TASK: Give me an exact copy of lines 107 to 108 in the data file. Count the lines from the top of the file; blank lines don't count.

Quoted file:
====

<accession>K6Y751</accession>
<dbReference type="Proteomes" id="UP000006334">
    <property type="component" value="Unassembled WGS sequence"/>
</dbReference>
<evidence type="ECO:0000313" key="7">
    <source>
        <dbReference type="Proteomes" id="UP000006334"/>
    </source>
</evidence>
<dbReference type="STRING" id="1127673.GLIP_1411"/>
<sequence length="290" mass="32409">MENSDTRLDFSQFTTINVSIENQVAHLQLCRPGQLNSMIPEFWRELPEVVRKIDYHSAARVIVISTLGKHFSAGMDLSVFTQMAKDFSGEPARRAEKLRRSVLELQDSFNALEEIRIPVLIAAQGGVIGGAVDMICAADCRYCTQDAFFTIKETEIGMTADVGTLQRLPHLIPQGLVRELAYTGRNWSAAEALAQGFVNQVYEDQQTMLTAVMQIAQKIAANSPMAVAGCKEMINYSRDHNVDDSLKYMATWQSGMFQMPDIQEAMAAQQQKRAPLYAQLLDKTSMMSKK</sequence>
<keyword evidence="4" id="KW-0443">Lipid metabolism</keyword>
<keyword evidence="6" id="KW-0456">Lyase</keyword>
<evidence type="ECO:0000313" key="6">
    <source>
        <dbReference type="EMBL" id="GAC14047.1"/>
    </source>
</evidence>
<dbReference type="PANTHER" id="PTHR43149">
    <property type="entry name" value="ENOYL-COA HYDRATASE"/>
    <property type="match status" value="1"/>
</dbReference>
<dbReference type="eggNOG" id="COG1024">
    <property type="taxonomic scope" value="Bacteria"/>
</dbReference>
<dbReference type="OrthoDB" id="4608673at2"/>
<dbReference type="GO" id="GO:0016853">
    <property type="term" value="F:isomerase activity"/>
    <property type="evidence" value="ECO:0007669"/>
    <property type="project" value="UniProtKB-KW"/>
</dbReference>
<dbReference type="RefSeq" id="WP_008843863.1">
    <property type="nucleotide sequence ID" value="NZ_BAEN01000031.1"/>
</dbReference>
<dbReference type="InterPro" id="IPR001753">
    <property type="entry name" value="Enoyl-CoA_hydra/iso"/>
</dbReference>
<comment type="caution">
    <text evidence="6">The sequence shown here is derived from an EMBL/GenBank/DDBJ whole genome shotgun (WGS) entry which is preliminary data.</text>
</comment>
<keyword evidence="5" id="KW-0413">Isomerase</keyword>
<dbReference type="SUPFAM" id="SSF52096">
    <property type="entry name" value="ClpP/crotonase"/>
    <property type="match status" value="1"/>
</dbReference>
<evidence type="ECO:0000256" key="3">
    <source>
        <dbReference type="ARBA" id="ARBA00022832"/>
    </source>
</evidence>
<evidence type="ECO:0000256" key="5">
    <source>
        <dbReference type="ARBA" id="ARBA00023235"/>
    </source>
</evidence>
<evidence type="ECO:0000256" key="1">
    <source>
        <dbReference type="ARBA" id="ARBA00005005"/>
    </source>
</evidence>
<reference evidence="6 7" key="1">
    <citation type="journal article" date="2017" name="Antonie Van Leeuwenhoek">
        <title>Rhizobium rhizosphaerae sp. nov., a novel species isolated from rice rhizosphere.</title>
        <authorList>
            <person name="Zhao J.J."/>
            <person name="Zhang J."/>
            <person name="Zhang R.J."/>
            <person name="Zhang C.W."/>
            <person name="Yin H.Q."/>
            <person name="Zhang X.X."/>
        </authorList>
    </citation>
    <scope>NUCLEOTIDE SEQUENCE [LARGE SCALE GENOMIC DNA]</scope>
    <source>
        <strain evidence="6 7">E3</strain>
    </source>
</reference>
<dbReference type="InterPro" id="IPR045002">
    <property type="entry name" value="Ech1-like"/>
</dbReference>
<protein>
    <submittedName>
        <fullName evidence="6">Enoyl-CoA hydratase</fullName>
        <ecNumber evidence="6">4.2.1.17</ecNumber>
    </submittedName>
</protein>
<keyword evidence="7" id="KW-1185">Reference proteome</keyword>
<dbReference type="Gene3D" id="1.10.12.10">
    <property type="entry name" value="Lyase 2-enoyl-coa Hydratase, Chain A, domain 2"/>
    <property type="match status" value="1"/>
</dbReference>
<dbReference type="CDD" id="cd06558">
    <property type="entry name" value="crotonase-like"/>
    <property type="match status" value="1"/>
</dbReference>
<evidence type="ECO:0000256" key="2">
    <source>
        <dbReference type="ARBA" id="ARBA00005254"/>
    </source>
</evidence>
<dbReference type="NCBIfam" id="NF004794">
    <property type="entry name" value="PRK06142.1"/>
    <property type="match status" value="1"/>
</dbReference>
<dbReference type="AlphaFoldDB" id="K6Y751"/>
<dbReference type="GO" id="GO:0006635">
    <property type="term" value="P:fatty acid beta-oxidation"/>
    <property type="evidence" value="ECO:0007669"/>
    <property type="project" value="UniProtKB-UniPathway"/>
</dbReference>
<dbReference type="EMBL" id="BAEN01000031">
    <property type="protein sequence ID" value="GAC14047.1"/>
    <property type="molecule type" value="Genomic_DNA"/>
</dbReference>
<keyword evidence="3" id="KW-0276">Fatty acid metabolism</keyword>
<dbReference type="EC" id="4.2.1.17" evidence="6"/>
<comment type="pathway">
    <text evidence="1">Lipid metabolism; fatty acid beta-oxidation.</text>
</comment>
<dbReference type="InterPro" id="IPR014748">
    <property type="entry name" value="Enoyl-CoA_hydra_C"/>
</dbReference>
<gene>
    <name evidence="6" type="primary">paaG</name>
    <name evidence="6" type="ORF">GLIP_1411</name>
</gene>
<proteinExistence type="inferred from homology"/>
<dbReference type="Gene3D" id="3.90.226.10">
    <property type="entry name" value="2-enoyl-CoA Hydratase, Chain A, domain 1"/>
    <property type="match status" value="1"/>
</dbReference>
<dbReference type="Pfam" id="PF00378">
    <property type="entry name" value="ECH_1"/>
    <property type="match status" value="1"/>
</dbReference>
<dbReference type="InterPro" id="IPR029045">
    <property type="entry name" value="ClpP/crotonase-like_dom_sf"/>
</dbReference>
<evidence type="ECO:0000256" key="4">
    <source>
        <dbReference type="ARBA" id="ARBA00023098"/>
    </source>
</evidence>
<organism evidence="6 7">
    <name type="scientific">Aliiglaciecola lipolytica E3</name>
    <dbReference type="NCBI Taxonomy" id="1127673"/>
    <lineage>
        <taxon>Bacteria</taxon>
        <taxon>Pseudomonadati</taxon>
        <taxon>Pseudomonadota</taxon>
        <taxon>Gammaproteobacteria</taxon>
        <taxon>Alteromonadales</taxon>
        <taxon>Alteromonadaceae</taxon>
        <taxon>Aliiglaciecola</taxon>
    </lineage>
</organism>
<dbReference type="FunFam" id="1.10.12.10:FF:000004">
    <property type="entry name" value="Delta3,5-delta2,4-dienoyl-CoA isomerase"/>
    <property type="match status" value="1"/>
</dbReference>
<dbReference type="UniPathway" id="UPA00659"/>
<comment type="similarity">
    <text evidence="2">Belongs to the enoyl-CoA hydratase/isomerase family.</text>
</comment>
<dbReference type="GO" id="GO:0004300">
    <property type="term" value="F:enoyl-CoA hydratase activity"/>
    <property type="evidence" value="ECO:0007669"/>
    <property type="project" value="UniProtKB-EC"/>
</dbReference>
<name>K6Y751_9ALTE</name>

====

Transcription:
    <property type="term" value="P:fatty acid beta-oxidation"/>
    <property type="evidence" value="ECO:0007669"/>